I already had it in my mind that I wouldn’t laugh as much at the stage show as I do watching the TV show. I’m embarrassed to say that at times I have watched the show, with my partner sat next to me and I have been in such hysterics that I can’t breathe and my eyes are streaming, even attempting to hold it in, so I don’t look like an idiot, but it is impossible. Nothing beats laughing like that. It’s like a drug. But doing stand-up on stage, I just didn’t think it would have the same effect. And I was right. But it’s no fault of the tour, or the Tenderloins, it just is what it is. You can’t recreate the brilliant serving behind a restaurant counter or shopping mall scenes up on stage. And I think knowing that the scripted stories and subsequent scripted laughs and reactions from the jokers were somewhat put-on took something away from it. It was nowhere near as funny as the spontaneous reactions and laughter of the Jokers in the show, another vital ingredient of what makes the show so great and the guys so lovable.
There were many moments of laughter and joy though, mostly from the unscripted bits, or the recalling of fan’s favourite parts and quotes from the show, heckling from the audience or the merriment and buffoonery of the Jokers (mainly Joe) when they remained on stage for a few minutes at the end. For me it was as much about showing my support and seeing them up close as it was about watching the routine. I enjoyed the clips on the big screen, bonus unseen footage if you like, which you crave when you have caught up with all the episodes and there is no mistaking their talent. Sal is a master on stage, it comes naturally to him as a stand-up comedian in his own right and Joe is just so funny and infectious, you can’t help but love him. Q retold stories so well and I’ve always liked his affinity to the UK (the British Invasion episodes filmed in the UK were some of the best for me) and he is never short of a Union Jack t-shirt. Murr, I felt, was a little quiet but that last bit of footage starring him at the end. Well I won’t say any more and spoil it for those who haven’t see it. He is such a likeable, loveable character that he is immediately forgiven.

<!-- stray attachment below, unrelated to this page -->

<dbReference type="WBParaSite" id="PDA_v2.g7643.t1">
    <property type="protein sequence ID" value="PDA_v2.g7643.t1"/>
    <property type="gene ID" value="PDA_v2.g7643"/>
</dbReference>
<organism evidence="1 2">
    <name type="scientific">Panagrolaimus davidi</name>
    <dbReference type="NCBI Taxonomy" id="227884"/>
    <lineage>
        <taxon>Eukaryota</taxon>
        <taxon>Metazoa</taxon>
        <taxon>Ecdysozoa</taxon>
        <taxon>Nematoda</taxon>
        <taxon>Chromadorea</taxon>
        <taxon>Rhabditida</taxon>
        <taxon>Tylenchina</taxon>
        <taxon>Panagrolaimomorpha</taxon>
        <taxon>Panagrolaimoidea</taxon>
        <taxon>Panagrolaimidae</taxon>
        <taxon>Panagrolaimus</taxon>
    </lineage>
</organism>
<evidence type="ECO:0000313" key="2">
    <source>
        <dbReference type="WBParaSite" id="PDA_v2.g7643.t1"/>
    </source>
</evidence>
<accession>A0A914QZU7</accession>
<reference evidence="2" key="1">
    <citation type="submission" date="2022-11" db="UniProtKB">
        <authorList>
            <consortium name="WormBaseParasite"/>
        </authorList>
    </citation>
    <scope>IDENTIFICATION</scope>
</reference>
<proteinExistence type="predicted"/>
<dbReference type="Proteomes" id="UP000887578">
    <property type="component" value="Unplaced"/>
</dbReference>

The Jokers remain down-to-earth, humble and modest (even with more than 1 million social media followers apiece) and they appear to love their fans as much as we love them. Joe must have shouted, ‘We Love you’ hundreds of times in the closing minutes up on stage. Sal threw stuff in to the crowd, not sure what it was but I missed out, before finally offering up Murr’s laptop, who in turn gave a defiant, ‘No, Sal, don’t do that!’ I came away happy, happy to have seen them, happy to have laughed at their stories and to be able to say, ‘been there, seen it, done it’. Hopefully one day I can do the same again, just not on the 4 day Jokers Cruise for jokers and lucky fans alike that sets sail from Miami, ending in the Bahamas, in February 2020.
The Impractical Jokers, aka The Tenderloins, will always have a special place in my heart. They have made me laugh longer and harder than anything I can ever remember. They are a joy to watch and I pray they continue to keep doing what they do together in one form or another. Please come back to the UK (more Pub scenes please!!) especially when you get far too recognised in the US (disguises?).